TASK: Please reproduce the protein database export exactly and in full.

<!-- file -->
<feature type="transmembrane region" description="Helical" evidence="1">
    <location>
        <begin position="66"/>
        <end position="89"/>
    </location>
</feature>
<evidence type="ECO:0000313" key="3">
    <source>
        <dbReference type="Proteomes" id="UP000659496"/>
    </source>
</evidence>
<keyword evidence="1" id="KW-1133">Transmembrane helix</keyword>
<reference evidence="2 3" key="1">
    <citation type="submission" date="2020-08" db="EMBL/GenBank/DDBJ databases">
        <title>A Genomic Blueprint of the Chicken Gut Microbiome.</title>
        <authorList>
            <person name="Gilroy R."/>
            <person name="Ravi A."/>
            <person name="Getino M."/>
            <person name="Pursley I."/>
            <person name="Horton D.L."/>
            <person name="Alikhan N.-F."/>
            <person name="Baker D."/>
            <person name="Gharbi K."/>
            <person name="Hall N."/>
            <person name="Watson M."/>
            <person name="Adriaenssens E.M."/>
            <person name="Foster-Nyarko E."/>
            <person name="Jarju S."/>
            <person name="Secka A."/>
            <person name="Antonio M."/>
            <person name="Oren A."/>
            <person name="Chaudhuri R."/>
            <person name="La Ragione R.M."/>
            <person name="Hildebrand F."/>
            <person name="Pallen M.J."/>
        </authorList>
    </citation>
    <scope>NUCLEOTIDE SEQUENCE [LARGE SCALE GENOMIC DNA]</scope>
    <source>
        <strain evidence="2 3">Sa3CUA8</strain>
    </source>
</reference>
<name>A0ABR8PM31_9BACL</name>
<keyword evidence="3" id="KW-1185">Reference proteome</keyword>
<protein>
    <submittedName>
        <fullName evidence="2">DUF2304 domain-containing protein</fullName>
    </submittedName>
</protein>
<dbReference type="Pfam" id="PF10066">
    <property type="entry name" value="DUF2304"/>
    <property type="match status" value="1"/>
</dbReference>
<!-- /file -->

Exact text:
<feature type="transmembrane region" description="Helical" evidence="1">
    <location>
        <begin position="66"/>
        <end position="89"/>
    </location>
</feature>
<evidence type="ECO:0000313" key="3">
    <source>
        <dbReference type="Proteomes" id="UP000659496"/>
    </source>
</evidence>
<keyword evidence="1" id="KW-1133">Transmembrane helix</keyword>
<reference evidence="2 3" key="1">
    <citation type="submission" date="2020-08" db="EMBL/GenBank/DDBJ databases">
        <title>A Genomic Blueprint of the Chicken Gut Microbiome.</title>
        <authorList>
            <person name="Gilroy R."/>
            <person name="Ravi A."/>
            <person name="Getino M."/>
            <person name="Pursley I."/>
            <person name="Horton D.L."/>
            <person name="Alikhan N.-F."/>
            <person name="Baker D."/>
            <person name="Gharbi K."/>
            <person name="Hall N."/>
            <person name="Watson M."/>
            <person name="Adriaenssens E.M."/>
            <person name="Foster-Nyarko E."/>
            <person name="Jarju S."/>
            <person name="Secka A."/>
            <person name="Antonio M."/>
            <person name="Oren A."/>
            <person name="Chaudhuri R."/>
            <person name="La Ragione R.M."/>
            <person name="Hildebrand F."/>
            <person name="Pallen M.J."/>
        </authorList>
    </citation>
    <scope>NUCLEOTIDE SEQUENCE [LARGE SCALE GENOMIC DNA]</scope>
    <source>
        <strain evidence="2 3">Sa3CUA8</strain>
    </source>
</reference>
<name>A0ABR8PM31_9BACL</name>
<keyword evidence="3" id="KW-1185">Reference proteome</keyword>
<protein>
    <submittedName>
        <fullName evidence="2">DUF2304 domain-containing protein</fullName>
    </submittedName>
</protein>
<dbReference type="Pfam" id="PF10066">
    <property type="entry name" value="DUF2304"/>
    <property type="match status" value="1"/>
</dbReference>